Wei v. Kettel

Filing 3

ORDER signed by District Judge Kimberly J. Mueller on 9/26/2017 REMANDING CASE to Sacramento County. Defendant's 2 Motion to Proceed IFP is DENIED as MOOT. Certified Copy of remand order sent to other court. CASE CLOSED(Reader, L)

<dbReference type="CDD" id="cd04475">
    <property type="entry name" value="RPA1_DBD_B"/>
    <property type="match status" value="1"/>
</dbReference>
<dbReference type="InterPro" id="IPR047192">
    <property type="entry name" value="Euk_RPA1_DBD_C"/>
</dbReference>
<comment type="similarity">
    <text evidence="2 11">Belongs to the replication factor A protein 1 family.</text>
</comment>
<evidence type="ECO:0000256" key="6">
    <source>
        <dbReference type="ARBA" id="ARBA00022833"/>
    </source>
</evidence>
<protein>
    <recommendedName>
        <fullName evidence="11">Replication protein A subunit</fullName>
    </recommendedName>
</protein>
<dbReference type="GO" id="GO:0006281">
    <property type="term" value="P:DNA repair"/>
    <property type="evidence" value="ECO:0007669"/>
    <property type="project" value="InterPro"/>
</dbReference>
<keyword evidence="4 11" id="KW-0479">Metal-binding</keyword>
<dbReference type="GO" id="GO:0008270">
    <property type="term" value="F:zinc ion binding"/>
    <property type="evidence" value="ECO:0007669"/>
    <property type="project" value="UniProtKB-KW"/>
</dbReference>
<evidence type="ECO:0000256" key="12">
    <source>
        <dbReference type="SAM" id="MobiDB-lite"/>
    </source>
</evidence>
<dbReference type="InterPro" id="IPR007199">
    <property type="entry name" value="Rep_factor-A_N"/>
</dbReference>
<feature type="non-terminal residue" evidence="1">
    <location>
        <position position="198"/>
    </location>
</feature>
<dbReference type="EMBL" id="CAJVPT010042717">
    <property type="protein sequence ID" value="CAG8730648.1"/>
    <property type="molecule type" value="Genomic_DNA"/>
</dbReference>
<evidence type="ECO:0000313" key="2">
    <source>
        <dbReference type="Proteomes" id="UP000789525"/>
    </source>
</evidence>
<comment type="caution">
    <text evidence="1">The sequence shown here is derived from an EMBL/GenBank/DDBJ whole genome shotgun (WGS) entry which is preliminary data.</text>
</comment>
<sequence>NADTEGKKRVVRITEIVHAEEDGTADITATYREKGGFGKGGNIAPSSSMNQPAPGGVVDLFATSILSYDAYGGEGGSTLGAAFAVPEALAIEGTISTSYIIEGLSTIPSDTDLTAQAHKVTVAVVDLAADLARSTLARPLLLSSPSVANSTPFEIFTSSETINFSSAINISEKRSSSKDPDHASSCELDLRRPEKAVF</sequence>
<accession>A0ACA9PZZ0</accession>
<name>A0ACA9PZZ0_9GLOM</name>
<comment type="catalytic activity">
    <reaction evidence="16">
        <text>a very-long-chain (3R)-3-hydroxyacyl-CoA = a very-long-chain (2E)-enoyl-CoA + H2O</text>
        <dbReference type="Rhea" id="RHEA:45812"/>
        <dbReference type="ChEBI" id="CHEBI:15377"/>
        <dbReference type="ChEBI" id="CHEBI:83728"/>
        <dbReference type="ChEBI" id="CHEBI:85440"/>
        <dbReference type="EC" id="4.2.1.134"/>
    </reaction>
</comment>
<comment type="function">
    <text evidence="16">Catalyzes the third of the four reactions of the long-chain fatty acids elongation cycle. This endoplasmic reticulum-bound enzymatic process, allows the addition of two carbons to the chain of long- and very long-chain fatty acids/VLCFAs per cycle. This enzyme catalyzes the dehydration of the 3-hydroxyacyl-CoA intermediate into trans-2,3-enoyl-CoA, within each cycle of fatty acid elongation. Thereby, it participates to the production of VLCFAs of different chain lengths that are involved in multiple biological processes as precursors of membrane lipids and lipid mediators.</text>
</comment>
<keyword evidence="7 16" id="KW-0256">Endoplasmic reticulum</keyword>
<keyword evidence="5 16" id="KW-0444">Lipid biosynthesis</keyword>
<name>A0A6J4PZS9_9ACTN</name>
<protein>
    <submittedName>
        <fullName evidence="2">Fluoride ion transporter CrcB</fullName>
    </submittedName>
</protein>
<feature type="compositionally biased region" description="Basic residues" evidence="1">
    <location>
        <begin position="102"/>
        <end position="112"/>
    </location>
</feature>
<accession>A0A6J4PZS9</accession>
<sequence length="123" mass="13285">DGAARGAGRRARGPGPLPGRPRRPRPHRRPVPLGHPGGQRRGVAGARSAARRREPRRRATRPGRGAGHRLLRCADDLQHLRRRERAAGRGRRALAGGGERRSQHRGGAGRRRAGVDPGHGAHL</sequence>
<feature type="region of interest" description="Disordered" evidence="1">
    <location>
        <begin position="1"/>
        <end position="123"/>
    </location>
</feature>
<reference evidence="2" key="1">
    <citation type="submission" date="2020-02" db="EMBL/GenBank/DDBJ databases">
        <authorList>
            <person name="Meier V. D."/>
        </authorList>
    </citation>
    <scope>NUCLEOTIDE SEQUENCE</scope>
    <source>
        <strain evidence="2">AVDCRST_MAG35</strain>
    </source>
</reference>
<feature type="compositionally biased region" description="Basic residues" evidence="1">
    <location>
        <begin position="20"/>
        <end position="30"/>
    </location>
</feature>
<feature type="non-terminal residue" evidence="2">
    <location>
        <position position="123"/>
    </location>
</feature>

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1 2 3 4 5 6 7 8 UNITED STATES DISTRICT COURT 9 FOR THE EASTERN DISTRICT OF CALIFORNIA 10 11 HUAQIANG WEI, 12 Plaintiff, 13 14 No. 2:17-cv-01971-KJM-EFB ORDER v. BARRY VON KETTEL, 15 Defendant. 16 17 On September 22, 2017, defendant Barry Von Kettel, proceeding pro se, removed 18 19 this unlawful detainer action from Sacramento County Superior Court. ECF No. 1. Von Kettel 20 also filed a motion to proceed in forma pauperis. ECF No. 2. As explained below, the court 21 REMANDS the case to the Sacramento County Superior Court and DENIES as moot defendant’s 22 motion to proceed in forma pauperis. 23 I. 24 25 SUBJECT MATTER JURISDICTION A. Legal Standard When a case “of which the district courts of the United States have original 26 jurisdiction” is initially brought in state court, a defendant may remove it to federal court. 28 27 U.S.C. § 1441(a). There are two primary bases for federal subject matter jurisdiction: (1) federal 28 1 1 question jurisdiction under 28 U.S.C. § 1331, and (2) diversity jurisdiction under 28 U.S.C. 2 § 1332. 3 Under § 1331, district courts have federal question jurisdiction over “all civil 4 actions arising under the Constitution, laws, or treaties of the United States.” 28 U.S.C. § 1331. 5 Under the longstanding well-pleaded complaint rule, a suit “arises under” federal law “only when 6 the plaintiff’s statement of his own cause of action shows that it is based upon [federal law].” 7 Louisville & Nashville R. Co. v. Mottley, 211 U.S. 149, 152 (1908). Federal question jurisdiction 8 cannot rest upon an actual or anticipated defense or counterclaim. Vaden v. Discover Bank, 556 9 U.S. 49, 60 (2009). 10 Under § 1332, district courts have diversity-of-citizenship jurisdiction where the 11 amount in controversy exceeds $75,000 and the parties are in complete diversity. 28 U.S.C. 12 § 1332. “Where it is not facially evident from the complaint that more than $75,000 is in 13 controversy, the removing party must prove, by a preponderance of the evidence, that the amount 14 in controversy meets the jurisdictional threshold.” Matheson v. Progressive Specialty Ins. Co., 15 319 F.3d 1089, 1090 (9th Cir. 2003) (per curiam). 16 A federal district court may remand a case sua sponte where a defendant has not 17 established federal jurisdiction. See 28 U.S.C. § 1447(c) (“If at any time before final judgment it 18 appears that the district court lacks subject matter jurisdiction, the case shall be remanded . . . .”); 19 Enrich v. Touche Ross & Co., 846 F.2d 1190, 1195 (9th Cir. 1988) (citing Wilson v. Republic 20 Iron & Steel Co., 257 U.S. 92, 97 (1921)). 21 22 B. Discussion Von Kettel’s Notice of Removal asserts the court has federal question jurisdiction 23 under § 1331 because Von Kettel “seeks a safe harbor of his constitutional rights for a home in 24 the face of housing discrimination from Plaintiff and retaliatory eviction in violation of federal 25 housing laws.” ECF No. 1 at 2. Von Kettel asserts, “Defendant is one class protected by Obama 26 Homeowner Protection laws, California Homeowners/Tenant Bill of Rights, Department of Fair 27 Housing and Urban Development and consumer protections.” Id. at 2; see id. at 5. But the 28 2 1 complaint plaintiff filed in state court asserts only a claim for unlawful detainer, which is a matter 2 of state law. See ECF No. 1 at 19. 3 As explained above, Von Kettel’s answer or counterclaim cannot serve as the basis 4 for federal question jurisdiction. Vaden, 556 U.S. at 60. Plaintiff is the master of the complaint 5 and may, as here, “avoid federal jurisdiction by pleading solely state-law claims.” Valles v. Ivy 6 Hill Corp., 410 F.3d 1071, 1075 (9th Cir. 2005). Because plaintiff’s complaint does not show that 7 it is based upon federal law, the court does not have federal question jurisdiction over the action. 8 Neither does the court appear to have diversity jurisdiction. Von Kettel explicitly 9 states in the Notice of Removal, “THIS IS NOT BASED on grounds of diversity of citizenship.” 10 ECF No. 1 at 8; see id. at 13 (“THIS REMOVAL IS NOT BASED on grounds of diversity 11 citizenship, amount in controversy in excess of $75,000 does not apply.”). Plaintiff’s complaint 12 seeks possession of the premises, costs incurred in the proceeding, forfeiture of the agreement, 13 and damages of $11.66 per day from July 31, 2017, for each day that defendants remain in 14 possession through entry of judgment. ECF No. 1 at 21. Plaintiff has pleaded that the amount 15 demanded “does not exceed $10,000.” ECF No. 1 at 19. Because these damages are not likely to 16 total more than $75,000, and Von Kettel has provided no other evidence or allegations as to the 17 amount in controversy, the court cannot exercise diversity jurisdiction over the action. 18 II. REQUEST TO PROCEED IN FORMA PAUPERIS 19 For the foregoing reasons, the court has determined sua sponte that it appears to 20 lack subject matter jurisdiction, and thus remands the case to the Sacramento County Superior 21 Court. Cf. Matheson, 319 F.3d at 1090 (“Where doubt regarding the right to removal exists, a 22 case should be remanded to state court.”). As a result, defendant’s motion for in forma pauperis 23 status is moot. 24 III. 25 26 27 28 CONCLUSION For the foregoing reasons, this action is REMANDED to Sacramento County Superior Court, and defendant’s motion to proceed in forma pauperis is DENIED as moot. IT IS SO ORDERED. DATED: September 26, 2017 3 UNITED STATES DISTRICT JUDGE

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